I thought I knew combinations pretty well, until recently I came across this question:

In a high school debating team consisting of 2 freshmen, 2 sophomores, 2 juniors, and 2 seniors, two students are selected to represent the school at the state debating championship. The rules stipulate that the representatives must be from different grades, but otherwise the 2 representatives are to be chosen by lottery. What is the probability that the students selected will consist one freshman and one sophomore?

The way I approached this problem was to compute $\frac{N}{D}$, where

  • $N =$ number of ways a sophomore and freshman can be chosen
  • $D$ = total number of ways students can be chosen from different grades

The I broke it down as follows:

  • $D$ = total number of ways to choose 2 students - number of ways to choose students from the same grade. So, $D = C(n=8, k=2) - 4 = 28 - 4= 24$
  • $N$ = 1, because there is only one way to choose a sophomore and a freshman.

But this gets me $\frac{1}{24}$, which is incorrect. I understand there are other ways of doing this problem, but I'm interested in knowing where I went wrong in my logic/approach of the problem?



You have correctly calculated the denominator. However, there are four ways to select a freshman and a sophomore since there are two ways to select a freshman and two ways to select a sophomore. Hence, the probability that a freshman and a sophomore are selected for the competition is $$\Pr(\text{selected students are a freshman and a sophomore}) = \frac{\binom{2}{1}\binom{2}{1}}{\binom{8}{2} - \binom{4}{1}\binom{2}{2}} = \frac{4}{24} = \frac{1}{6}$$ assuming each individual is equally likely to be chosen.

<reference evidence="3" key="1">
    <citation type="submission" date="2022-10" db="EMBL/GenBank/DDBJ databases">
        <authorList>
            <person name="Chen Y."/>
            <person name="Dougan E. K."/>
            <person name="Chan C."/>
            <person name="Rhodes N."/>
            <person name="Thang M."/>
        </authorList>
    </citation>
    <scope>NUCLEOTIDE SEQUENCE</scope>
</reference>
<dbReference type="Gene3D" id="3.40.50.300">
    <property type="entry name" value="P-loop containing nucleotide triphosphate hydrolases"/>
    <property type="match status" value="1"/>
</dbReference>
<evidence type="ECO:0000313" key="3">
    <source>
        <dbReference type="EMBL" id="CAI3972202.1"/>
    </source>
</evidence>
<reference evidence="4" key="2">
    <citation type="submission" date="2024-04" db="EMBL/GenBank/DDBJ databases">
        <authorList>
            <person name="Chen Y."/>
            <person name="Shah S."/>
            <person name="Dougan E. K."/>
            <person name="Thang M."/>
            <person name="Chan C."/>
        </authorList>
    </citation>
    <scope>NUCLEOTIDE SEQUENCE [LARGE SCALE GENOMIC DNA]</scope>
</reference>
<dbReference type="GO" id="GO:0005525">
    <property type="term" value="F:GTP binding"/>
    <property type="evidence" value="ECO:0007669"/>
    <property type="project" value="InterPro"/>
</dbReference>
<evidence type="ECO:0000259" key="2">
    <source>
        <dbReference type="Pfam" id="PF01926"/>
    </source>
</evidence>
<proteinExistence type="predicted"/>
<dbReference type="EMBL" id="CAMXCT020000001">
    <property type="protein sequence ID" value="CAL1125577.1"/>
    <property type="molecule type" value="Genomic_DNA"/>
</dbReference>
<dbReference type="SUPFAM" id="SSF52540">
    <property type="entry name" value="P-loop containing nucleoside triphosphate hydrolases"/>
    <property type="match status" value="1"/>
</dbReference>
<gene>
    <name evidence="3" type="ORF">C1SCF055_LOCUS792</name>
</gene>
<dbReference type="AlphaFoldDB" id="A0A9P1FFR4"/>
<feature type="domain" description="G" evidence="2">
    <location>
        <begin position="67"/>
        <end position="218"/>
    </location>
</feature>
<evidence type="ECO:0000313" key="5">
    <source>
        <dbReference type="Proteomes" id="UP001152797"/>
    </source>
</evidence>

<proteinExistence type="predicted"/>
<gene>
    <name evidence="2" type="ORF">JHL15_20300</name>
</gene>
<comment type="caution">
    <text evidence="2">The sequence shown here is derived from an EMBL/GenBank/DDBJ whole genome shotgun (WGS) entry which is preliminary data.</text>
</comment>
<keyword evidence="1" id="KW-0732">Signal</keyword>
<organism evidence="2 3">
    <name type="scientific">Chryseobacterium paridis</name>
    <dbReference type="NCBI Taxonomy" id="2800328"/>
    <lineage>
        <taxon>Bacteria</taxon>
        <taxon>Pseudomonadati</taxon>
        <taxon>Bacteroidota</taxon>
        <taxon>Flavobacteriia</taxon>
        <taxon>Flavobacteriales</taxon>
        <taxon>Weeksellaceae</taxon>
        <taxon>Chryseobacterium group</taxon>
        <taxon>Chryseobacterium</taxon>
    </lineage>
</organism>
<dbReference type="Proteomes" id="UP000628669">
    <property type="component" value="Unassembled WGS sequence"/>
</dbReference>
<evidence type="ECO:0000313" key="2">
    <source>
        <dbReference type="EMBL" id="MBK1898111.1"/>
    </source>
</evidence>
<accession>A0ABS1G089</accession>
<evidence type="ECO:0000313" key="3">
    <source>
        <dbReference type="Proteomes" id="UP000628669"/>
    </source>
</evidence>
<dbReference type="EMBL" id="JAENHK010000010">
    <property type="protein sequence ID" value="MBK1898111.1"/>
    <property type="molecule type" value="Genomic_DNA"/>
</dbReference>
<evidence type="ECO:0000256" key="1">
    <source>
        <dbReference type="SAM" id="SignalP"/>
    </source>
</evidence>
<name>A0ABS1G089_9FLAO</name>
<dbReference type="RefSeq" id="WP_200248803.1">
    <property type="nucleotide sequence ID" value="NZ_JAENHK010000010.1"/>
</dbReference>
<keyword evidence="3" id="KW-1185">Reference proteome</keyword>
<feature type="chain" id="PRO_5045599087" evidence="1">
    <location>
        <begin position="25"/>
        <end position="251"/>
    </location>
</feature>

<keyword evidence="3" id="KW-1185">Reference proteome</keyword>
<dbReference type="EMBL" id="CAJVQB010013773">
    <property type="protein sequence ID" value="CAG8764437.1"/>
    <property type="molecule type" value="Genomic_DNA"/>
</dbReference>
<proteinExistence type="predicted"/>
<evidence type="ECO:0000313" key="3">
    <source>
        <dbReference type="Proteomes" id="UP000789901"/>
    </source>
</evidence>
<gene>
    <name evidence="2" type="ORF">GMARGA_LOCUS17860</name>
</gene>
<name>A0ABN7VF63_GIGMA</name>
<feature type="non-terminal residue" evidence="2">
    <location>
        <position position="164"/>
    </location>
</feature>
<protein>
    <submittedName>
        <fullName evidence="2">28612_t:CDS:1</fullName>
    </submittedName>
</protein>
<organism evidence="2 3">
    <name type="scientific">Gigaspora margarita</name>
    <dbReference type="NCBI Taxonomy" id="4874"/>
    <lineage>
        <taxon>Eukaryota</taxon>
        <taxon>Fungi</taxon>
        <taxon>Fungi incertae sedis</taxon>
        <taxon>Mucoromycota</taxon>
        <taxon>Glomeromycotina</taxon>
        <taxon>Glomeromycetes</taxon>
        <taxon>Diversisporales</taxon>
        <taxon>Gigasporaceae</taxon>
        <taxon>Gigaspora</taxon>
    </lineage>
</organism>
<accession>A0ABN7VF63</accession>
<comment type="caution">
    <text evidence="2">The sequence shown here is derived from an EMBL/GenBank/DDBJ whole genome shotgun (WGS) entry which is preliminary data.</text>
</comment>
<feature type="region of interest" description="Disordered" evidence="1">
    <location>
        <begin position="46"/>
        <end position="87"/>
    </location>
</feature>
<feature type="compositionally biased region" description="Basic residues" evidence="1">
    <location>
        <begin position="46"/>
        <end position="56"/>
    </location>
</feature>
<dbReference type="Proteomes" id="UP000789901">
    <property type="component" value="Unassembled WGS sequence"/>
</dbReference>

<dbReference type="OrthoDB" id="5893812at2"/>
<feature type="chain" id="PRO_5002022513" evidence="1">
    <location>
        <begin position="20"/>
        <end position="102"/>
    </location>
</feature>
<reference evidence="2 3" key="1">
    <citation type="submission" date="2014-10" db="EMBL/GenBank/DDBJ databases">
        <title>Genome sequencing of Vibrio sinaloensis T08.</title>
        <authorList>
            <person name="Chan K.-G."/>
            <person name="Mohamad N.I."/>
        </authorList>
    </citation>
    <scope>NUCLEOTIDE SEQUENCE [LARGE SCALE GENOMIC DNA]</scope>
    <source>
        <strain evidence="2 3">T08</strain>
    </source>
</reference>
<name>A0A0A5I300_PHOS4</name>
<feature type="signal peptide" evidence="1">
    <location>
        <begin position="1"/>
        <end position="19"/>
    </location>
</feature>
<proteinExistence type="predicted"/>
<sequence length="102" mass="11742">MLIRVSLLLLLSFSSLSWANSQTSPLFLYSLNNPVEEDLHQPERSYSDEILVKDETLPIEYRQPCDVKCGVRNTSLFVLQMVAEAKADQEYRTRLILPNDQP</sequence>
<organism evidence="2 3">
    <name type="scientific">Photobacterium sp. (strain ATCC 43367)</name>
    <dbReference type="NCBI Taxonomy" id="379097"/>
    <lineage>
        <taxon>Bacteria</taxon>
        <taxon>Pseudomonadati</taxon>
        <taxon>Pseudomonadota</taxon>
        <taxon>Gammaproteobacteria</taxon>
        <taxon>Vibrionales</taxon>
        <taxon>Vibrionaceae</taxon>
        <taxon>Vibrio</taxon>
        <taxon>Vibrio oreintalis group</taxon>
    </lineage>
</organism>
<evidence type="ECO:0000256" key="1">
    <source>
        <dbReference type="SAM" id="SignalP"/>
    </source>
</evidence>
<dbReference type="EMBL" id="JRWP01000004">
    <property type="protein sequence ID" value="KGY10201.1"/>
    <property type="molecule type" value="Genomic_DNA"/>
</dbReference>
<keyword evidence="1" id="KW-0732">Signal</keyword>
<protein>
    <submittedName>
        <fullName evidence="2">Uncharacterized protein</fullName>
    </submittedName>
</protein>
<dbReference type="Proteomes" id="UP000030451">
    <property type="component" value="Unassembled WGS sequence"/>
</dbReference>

• 1
    $\begingroup$ Right...I realized this myself too. In fact, there's an easier way to compute the denominator if you consider multiplying these two together: 1) number of ways to choose which two different grades to choose from = $C(4,2) = 6$, and 2) number of ways to choose the 2 individuals from those 2 grades = 4 (as you pointed out). 4*6 = 24. thanks $\endgroup$ – Sother Aug 26 at 15:53
  • $\begingroup$ @Sother Good observation. $\endgroup$ – N. F. Taussig Aug 26 at 18:59

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